Optimism! Or Voltaire’s Candide
by John Stoltenberg
There’s gotta be a mischievous alchemist lurking in the church building that is Spooky Action Theater‘s current haunt, because down in the basement there a 250-year-old French novel has been transmuted into a giddily playful and energetic romp of a show—in rhymed couplets, no less—that is two and a half hours of nonstop serious fun.
Well, maybe the adapter, TJ Edwards, deserves some credit. His rhymes propel the tale with zinger after zinger.
Oh, and maybe I should mention the director, Michael Chamberlin. His dazzling conception was to stage the play in the round, like a boisterous commedia dell’arte.
Oh, gosh, can’t forget the cast of nine. Ryan Alan Jones gives a virtuoso performance as Candide, with a physicality that astounds as he seems to dance even through stage fights. Rosemary Regan as the Old Woman delivers a poignant monolog with a passion and power we didn’t see coming. The others also beguile in all their diverse guises: Adoeye, Michael Kevin Darnall, Patricia Lynn, Jessica Shearer, Gregory Stuart, Ryan Tumulty, and John Tweel.
And the design—set, costume, sound, lighting—and the hilariously silly cardboard props. Oh dear, maybe it wasn’t alchemy after all.
But the truly amazing thing is, this delightful entertainment has a point. It’s a very serious point, actually, as was Voltaire’s—about the dubious durability of optimism. You know, that hopey changey thing? And how the pileup of horrible things that happen to people can give even the most inveterate Pollyanna pause?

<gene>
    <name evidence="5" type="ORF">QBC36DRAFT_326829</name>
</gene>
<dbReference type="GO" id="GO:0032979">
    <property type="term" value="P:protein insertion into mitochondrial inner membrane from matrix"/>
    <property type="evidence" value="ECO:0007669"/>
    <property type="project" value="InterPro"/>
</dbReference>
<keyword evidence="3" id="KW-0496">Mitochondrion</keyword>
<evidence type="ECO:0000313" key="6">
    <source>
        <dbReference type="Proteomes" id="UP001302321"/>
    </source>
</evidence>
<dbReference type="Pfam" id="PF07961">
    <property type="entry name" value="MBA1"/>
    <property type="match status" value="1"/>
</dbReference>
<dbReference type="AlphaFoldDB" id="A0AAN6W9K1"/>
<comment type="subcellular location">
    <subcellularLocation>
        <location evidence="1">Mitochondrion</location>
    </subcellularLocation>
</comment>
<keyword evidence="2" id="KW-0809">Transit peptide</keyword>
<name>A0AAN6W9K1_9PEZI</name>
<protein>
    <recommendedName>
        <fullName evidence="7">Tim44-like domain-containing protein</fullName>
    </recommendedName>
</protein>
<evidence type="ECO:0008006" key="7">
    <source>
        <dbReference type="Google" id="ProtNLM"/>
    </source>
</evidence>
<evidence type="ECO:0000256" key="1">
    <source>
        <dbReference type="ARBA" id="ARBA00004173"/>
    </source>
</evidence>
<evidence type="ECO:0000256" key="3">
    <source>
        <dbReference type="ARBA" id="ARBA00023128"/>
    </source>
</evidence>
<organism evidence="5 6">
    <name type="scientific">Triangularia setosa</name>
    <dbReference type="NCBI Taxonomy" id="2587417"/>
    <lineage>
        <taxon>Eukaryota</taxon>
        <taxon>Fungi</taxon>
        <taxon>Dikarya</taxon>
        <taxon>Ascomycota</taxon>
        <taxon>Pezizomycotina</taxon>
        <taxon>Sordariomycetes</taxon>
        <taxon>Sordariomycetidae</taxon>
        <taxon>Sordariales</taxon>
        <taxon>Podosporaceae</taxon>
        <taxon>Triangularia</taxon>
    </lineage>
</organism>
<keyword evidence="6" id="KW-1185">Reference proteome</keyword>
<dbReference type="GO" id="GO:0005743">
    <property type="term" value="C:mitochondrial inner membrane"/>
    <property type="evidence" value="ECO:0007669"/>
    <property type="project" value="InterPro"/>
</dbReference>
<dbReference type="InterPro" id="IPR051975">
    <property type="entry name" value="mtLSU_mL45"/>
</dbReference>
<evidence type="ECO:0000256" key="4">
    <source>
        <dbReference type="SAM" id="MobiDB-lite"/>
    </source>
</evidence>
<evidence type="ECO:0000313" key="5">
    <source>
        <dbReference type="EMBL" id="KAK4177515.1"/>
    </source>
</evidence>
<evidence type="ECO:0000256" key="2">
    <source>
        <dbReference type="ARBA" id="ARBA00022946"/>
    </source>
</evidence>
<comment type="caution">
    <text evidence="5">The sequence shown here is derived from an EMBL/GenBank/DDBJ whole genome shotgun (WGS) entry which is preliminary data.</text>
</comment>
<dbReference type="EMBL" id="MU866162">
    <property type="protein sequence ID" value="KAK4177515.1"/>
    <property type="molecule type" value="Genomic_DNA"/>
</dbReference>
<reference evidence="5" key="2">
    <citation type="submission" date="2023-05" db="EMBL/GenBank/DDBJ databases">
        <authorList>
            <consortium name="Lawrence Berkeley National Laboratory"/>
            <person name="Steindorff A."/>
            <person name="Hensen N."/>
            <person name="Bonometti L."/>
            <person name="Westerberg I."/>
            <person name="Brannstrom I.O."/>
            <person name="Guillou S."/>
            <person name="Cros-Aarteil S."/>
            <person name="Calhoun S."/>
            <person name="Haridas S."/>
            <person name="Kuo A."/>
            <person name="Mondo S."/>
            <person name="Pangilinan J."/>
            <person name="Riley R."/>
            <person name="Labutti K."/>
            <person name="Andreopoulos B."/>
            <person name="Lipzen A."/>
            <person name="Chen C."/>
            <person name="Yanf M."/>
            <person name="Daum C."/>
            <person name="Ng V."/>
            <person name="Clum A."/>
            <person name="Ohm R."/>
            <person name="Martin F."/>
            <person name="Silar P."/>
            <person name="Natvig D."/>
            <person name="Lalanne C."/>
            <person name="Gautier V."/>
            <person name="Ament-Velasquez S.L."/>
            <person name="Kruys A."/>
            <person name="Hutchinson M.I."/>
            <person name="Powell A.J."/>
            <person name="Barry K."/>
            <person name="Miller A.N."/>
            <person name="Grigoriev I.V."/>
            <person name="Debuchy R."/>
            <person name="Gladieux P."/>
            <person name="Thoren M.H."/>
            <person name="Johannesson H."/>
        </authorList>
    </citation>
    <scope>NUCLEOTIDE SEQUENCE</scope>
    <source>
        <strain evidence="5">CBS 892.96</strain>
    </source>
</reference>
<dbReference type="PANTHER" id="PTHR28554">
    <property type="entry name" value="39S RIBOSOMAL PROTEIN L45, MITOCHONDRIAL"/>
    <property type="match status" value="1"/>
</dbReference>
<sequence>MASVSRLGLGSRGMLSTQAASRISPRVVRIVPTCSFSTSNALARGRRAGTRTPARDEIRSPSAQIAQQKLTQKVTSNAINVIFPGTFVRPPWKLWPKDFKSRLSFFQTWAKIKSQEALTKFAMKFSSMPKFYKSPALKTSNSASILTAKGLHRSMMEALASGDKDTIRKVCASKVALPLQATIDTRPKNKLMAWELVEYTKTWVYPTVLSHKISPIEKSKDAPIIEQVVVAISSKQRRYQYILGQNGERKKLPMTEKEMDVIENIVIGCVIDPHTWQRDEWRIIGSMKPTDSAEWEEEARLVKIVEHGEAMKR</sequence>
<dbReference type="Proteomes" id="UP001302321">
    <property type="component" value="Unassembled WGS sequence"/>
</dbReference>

After the fun of the show was over (well, a little bit during), I began reflecting on how Voltaire’s framing of this dilemma has some darn profound contemporary resonance. He takes dead aim at a broad swath of villains—the secular and sacred powers that have allied to oppress and victimize—and he ruthlessly exposes their cruelty. Voltaire also lays bare men’s systematic sexual violence against women, as one by one the female characters give graphic report, and he presents their violation as being no less despicable than men’s violence against other men. All this the guileless Candide bears witness to. And his heady optimism is, understandably, sorely tested.
I have to credit this production for more than its theatricality. With extraordinary verve and nerve, this production revives Voltaire’s stark critique of men’s inhumanity to women and other men. And in the process, it challenges us to be mindful that we do not fall for any optimism that opts for obliviousness.